Re(son)Art. Public Action and conference

Together with artist and IFP collaborator Tianji Zhao, I will participate in a conference on artistic research and public action at Centre for Architecture and Design in Stockholm Sept 9-12. Our contribution to the public actions, 'Hold Your Breath' will be performed in public space during the conference. More about the conference here

On Sept 12th I will also give a presentation about IFP at IASPIS/Konstnärsnämnden.

Looking forward to being back in Stockholm!

 

Image above from 'Parking Day Phoenix 2012'

IFP Sessions #4: Hans van Houwelingen

 

On November 24, the Institute For Provocation here in Beijing will host a talk by the Dutch conceptual artist and sculptor Hans van Houwelingen.

Hans van Houwelingen mostly works within the realm of public space and his artworks often take on ideological contradictions and ambiguities, representing them in a physical form.

Feel free to join us at the IFP Studio, heizhima hutong 13 at 6pm. More information about the artist here.

UPDATE:

The talk was very interesting and lead to the eventual interruption of the presentation as a discussion over one of the works (proposal for a memorial for guest workers in Rotterdam) became extensive. Indeed the conceptual nature of Hans' works are open to interpretations and criticism of various kind, and I definitely enjoy the way he discusses the meaning of things, rather than their formal attributes.

Below some photos of the talk.

π (pi)

This morning I got the urge to listen to some Kate Bush, more specifically her latest album, Aerial, from 2005. It's an enchanting album, very dreamy and pleasant. One of the most delightful songs is called Pi; after a typically Bush-esque introduction of a sensitive man that lifts her spirit by being very dedicated to his work, mathematics. she starts singing out the endless sequence of decimals of π in a long wonderful chorus. 3,141592653589793.......mmmmm

Kate Bush - Pi

Chance

Yesterday a long awaited book was finally delivered to our door: CHANCE from the series Documents of Contemporary Art (MIT Press, 2010). Compiling texts on  20 or so conceptual artists that all have worked with the unpredictable as a main driver of the work, the book narrows down the concept of chance to a few - shall we call it - case studies. The most reoccurring artists Marcel Duchamp and John Cage fail to surprise me. Needless to say, the importance of the former is monumental. The fact that Duchamp held an all-embracing attitude towards chance is perhaps the most prominent aspect of his work. Cage, on the other hand, is still quite unknown to me, and I am looking forward to getting a broader sense of his works and impact. For my part, the concept of chance remains quite important. In the projects I have developed in the past three years I have left part of the design to chance with, shall I say, mixed, but predominant success. It is with this in mind that I aim to look deeper into the art(y) references to understand the potentials of chance as an ingredient in an architectural exploration.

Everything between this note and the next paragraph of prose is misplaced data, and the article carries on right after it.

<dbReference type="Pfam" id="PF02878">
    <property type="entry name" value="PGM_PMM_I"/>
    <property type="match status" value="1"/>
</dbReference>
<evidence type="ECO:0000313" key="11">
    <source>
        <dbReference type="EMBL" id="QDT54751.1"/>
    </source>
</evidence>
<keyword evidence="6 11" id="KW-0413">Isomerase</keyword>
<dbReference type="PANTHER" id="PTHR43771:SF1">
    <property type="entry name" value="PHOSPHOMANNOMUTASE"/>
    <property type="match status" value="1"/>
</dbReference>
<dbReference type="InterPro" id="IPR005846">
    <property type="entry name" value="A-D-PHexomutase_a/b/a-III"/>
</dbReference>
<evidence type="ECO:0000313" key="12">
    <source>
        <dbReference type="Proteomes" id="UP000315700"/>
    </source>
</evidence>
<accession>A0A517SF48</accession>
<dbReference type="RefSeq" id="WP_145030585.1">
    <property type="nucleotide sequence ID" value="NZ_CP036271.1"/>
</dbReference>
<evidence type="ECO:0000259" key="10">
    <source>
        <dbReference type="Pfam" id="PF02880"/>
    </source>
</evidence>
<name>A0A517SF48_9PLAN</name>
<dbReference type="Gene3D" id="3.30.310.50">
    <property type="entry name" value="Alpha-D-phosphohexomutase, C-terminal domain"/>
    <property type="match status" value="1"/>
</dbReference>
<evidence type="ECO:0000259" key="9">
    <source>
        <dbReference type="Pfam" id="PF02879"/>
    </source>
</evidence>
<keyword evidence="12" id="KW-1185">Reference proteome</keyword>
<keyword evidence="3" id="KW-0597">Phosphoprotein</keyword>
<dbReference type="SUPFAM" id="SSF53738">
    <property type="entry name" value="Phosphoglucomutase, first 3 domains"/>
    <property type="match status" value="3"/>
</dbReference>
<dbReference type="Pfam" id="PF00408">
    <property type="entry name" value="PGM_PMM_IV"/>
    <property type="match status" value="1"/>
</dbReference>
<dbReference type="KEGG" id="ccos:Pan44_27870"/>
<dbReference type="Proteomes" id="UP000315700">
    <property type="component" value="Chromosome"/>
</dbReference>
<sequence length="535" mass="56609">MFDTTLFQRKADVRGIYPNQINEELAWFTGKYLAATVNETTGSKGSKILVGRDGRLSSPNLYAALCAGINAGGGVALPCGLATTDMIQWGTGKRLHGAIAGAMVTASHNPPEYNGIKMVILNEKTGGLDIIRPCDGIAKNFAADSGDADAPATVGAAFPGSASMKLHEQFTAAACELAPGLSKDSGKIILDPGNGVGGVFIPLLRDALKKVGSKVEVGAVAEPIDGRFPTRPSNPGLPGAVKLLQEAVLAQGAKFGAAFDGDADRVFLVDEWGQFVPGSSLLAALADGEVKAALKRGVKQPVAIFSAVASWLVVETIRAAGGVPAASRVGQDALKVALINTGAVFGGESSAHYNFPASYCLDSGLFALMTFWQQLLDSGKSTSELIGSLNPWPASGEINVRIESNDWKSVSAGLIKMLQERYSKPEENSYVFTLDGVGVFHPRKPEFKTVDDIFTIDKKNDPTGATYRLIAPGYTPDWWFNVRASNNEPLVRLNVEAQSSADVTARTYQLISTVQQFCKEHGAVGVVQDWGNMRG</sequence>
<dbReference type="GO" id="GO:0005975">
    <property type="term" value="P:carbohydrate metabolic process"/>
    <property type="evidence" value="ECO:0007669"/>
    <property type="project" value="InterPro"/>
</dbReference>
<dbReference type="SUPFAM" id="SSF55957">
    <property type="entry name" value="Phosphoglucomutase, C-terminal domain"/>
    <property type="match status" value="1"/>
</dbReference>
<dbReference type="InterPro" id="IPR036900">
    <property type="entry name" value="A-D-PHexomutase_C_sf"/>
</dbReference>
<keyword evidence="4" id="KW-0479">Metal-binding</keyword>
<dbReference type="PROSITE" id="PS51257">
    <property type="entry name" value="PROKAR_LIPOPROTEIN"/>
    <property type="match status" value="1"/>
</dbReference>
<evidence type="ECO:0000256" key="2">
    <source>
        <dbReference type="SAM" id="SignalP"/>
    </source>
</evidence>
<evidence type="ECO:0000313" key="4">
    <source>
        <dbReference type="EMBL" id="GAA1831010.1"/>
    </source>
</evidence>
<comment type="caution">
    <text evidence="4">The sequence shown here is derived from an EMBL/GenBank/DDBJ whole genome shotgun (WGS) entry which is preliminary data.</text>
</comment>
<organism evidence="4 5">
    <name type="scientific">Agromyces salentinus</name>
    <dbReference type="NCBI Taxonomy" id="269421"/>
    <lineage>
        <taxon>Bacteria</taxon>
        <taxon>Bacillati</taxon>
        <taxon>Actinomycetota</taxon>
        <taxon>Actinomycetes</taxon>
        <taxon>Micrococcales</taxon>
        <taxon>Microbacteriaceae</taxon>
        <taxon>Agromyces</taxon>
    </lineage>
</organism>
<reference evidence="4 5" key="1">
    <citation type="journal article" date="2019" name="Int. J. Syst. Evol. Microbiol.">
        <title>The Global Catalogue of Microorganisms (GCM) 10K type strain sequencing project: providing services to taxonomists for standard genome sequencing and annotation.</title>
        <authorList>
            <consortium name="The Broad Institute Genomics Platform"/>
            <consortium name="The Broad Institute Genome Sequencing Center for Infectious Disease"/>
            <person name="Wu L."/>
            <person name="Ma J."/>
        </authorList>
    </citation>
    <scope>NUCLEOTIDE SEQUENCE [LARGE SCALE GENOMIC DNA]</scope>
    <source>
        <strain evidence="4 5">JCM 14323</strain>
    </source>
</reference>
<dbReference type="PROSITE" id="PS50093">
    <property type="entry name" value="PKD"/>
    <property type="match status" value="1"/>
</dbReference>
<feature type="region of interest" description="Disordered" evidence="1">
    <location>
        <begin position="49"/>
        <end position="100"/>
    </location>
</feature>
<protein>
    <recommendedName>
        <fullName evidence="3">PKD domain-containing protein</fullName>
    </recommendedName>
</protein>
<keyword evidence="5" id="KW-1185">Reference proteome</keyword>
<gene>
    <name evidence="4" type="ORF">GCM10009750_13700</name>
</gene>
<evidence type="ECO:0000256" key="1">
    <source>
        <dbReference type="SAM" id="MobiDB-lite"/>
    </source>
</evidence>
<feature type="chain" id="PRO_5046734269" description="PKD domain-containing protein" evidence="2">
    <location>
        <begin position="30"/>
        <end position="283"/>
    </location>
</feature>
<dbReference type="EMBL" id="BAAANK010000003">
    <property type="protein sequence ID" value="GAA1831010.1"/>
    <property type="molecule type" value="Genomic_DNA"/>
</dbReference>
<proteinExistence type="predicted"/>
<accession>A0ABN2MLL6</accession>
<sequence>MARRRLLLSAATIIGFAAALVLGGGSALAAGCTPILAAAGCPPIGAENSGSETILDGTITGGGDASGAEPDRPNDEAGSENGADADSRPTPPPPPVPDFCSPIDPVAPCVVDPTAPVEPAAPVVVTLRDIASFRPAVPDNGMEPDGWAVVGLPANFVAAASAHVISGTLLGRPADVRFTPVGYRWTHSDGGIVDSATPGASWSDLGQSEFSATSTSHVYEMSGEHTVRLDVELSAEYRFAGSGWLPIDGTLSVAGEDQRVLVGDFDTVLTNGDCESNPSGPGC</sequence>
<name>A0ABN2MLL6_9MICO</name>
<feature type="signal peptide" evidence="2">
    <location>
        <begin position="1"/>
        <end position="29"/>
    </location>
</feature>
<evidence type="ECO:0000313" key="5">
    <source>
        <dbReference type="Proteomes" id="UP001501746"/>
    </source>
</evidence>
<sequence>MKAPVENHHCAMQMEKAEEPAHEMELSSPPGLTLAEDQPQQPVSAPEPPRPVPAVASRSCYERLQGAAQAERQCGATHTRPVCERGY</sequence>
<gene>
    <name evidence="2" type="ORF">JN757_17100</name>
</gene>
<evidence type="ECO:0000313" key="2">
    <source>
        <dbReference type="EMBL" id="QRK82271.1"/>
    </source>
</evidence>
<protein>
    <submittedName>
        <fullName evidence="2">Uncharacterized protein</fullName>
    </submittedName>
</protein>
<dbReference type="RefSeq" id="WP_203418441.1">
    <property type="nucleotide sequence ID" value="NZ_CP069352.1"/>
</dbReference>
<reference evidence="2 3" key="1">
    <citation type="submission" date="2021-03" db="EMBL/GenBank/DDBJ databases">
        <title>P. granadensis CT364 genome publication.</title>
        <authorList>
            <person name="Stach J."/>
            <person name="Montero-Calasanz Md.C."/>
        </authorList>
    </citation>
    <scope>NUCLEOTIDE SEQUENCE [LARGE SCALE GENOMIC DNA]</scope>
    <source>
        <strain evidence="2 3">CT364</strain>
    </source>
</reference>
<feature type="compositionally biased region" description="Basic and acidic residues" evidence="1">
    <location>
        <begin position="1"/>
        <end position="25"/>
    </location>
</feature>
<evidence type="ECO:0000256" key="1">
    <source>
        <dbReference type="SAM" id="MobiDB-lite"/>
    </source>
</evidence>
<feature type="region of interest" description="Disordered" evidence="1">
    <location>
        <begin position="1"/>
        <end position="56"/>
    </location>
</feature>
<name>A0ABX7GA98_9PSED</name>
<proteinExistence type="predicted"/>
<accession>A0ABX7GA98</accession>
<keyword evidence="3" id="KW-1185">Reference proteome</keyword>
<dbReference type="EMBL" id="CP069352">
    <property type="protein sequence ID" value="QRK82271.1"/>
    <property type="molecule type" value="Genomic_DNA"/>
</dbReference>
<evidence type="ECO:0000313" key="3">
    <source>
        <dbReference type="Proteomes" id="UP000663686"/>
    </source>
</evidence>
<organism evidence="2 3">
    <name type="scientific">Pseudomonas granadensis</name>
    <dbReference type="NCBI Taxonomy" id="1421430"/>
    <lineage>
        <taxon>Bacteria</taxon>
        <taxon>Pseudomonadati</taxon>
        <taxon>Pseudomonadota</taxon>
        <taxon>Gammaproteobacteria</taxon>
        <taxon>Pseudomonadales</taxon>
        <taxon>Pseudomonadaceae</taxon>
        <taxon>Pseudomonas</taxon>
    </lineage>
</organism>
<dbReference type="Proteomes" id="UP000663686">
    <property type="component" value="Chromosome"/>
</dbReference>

Below are some images from my thesis project LINE-POINT-FIELD where I used a Drawing Machine - essentially a table with a number of acrylic plates and a projected mounted at the bottom -  to distort and reproduce my original drawings. As a strategy to achieve a level of complexity that would be difficult to design, this tool did what I wanted it to. Bringing the table into the photo lab, I allowed the force of light to play a role in the process. Despite not using the drawings directly in my project, the logic related to the drawing machine became very important for the further conceptualisation.